In this Sept. 24, 2019, file photo a sign is shown on a Google building at their campus in Mountain View, Calif. Google is formally pushing back on antitrust claims brought against it by the Justice Department two months ago.
Mary ManleyFollowing an outcry from Brazilians, Google Play recently pulled a “Slavery Simulator” game (Simulador de Escravidão), which allowed players to exist in a simulation of a South American country in the 1600s. The game allowed players to buy, sell, punish and sexualize enslaved people.The Brazilian Public Prosecutor’s Office has opened an investigation into how a “Slavery Simulator” game was made available on Google’s Play Store, giving the tech giant three days to provide documentation about on how it was approved for public consumption.Prosecutors have pointed out that the game prompted a “great number of racist comments,” some of which saw users requesting additional torture options.“Great game to pass the time, but it lacks more torture options,” one user allegedly wrote. “They could also include an option to whip a slave, too. Other than that, the game is perfect.”The game’s description states: “Choose one of two goals at the beginning of the slave owner simulator: the Path of the Tyrant or the Path of the Liberator. Become a wealthy slave owner or achieve the abolition of slavery. Everything is in your hands.”
The game was launched on April 20 and was downloaded more than 1,000 times before it was taken down on Wednesday. It was created by MagnusGames and was listed on Google Play with an “all ages” rating.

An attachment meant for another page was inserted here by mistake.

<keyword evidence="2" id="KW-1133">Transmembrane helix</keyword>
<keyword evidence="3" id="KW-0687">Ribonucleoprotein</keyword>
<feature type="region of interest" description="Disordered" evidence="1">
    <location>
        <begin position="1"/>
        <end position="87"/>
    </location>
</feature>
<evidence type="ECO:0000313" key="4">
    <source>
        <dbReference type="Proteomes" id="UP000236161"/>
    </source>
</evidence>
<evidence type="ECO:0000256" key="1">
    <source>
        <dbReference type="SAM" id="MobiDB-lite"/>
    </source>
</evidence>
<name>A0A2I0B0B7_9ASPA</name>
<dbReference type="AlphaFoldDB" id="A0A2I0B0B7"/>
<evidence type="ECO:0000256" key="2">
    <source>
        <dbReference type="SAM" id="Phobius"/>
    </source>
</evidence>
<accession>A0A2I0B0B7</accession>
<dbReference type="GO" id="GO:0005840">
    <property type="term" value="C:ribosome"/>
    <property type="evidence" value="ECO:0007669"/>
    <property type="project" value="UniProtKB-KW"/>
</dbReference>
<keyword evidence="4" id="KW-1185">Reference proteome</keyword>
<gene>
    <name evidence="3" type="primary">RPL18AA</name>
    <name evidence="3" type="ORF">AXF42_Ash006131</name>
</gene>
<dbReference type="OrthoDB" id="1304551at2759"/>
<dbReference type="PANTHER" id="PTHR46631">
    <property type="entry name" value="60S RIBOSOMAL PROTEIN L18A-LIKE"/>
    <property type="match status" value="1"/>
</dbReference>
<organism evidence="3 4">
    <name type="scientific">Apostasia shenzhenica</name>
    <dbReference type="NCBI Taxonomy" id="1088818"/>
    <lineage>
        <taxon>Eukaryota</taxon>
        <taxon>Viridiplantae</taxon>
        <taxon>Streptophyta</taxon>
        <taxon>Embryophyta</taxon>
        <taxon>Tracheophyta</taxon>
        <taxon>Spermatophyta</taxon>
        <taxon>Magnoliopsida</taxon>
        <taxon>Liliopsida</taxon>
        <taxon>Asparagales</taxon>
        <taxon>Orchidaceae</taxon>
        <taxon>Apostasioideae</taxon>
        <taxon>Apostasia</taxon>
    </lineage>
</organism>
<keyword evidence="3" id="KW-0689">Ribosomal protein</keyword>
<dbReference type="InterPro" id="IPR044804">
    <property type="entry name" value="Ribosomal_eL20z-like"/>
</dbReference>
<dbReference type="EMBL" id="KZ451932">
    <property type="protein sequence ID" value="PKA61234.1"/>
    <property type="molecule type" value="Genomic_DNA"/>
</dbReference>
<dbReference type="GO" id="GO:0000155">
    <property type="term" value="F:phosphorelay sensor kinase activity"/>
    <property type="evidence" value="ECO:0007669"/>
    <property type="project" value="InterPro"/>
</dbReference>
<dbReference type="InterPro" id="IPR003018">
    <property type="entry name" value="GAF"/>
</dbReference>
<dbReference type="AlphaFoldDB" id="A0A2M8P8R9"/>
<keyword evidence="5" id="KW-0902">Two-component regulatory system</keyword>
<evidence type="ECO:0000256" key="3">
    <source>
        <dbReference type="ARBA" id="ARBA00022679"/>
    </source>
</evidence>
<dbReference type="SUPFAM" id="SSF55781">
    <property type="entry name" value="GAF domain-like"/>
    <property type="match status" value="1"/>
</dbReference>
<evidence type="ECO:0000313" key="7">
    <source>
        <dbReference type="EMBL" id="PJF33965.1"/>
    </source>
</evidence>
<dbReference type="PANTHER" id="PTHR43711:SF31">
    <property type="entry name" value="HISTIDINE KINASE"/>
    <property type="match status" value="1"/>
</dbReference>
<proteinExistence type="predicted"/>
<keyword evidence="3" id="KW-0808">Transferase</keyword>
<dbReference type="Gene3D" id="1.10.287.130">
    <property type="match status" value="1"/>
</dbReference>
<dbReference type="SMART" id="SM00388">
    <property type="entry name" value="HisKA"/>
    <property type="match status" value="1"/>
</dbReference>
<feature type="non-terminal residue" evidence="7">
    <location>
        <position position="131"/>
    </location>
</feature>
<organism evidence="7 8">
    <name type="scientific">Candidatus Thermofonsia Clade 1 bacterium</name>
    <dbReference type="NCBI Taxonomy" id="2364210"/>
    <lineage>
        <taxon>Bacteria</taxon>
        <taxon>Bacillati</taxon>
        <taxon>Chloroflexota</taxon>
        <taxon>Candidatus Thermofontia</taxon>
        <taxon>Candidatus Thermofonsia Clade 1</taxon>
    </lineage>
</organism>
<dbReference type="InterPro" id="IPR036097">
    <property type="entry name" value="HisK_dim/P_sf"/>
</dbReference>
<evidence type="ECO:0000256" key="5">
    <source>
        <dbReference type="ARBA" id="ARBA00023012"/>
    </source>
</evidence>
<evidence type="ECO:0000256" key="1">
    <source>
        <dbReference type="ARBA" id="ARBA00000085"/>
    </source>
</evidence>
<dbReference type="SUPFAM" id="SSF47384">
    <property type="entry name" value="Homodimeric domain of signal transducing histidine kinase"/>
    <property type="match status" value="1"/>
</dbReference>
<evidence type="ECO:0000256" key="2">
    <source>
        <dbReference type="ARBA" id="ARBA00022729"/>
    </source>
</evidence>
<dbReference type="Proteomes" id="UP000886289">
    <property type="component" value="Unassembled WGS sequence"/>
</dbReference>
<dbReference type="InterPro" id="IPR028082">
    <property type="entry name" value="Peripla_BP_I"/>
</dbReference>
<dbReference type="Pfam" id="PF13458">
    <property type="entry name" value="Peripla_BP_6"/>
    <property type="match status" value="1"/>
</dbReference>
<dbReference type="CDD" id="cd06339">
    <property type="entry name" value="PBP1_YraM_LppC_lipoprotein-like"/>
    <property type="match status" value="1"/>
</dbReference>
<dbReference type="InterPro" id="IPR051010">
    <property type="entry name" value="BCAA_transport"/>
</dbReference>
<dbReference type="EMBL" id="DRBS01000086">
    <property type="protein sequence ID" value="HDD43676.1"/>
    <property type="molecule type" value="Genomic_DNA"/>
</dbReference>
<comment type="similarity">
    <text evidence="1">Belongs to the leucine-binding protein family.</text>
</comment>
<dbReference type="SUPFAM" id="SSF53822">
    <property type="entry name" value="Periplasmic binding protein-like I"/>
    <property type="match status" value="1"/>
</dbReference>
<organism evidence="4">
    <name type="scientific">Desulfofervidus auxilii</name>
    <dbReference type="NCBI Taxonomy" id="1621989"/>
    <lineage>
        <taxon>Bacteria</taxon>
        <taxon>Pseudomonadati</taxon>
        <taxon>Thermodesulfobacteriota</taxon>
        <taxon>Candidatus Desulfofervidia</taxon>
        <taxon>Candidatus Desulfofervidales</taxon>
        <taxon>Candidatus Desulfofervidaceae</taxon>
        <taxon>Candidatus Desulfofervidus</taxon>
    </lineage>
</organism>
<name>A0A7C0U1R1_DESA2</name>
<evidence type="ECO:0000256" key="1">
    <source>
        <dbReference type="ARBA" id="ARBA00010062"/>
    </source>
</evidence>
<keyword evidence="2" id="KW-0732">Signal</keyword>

Condemning the game, Brazilian lawmaker Denise Pessoa tweeted: “Our country was built with the blood of the Black population. People were killed, tortured. A ‘Slavery Simulator’ is not a theme for games.”
“It’s something unbelievable that in a country where racism is a crime, a country that lived through the wounds of slavery, a digital platform makes a macabre and barbaric game like this one,” Orlando Silva de Jesus Junior, a federal lawmaker, said during a congressional debate. “Young teens are the ones who consume the most games. It’s unacceptable that something like this happened.”
Google sent a statement to US media but appeared to take no level of accountability for the game.“We have a robust set of policies that are designed to keep users safe and that all developers must follow. We don’t allow apps that promote violence or incite hatred against individuals or groups based on race or ethnic origin, or that depict or promote gratuitous violence or other dangerous activities. Anyone who believes they have found an app that violates our rules can file a report. When we identify a policy violation, we take appropriate action,” Google said in a statement.This week, Orlando Silva de Jesus Junior joined racial justice advocate André Alexandre Garcia da Silva in filing a complaint accusing Google of violating Brazilian law that bans “practicing, inducing or inciting discrimination or prejudice of race, color, ethnicity, religion or national origin.” The Brazilian Bar Association has also condemned the game.An earlier version of this article inaccurately referred to Malaysian company Magnus Games Studio as the developer responsible for the controversial ‘Slavery Simulator’ game. In fact, the game was developed by a different company, MagnusGames, which is not related to Magnus Games Studio. We apologize for the mistake.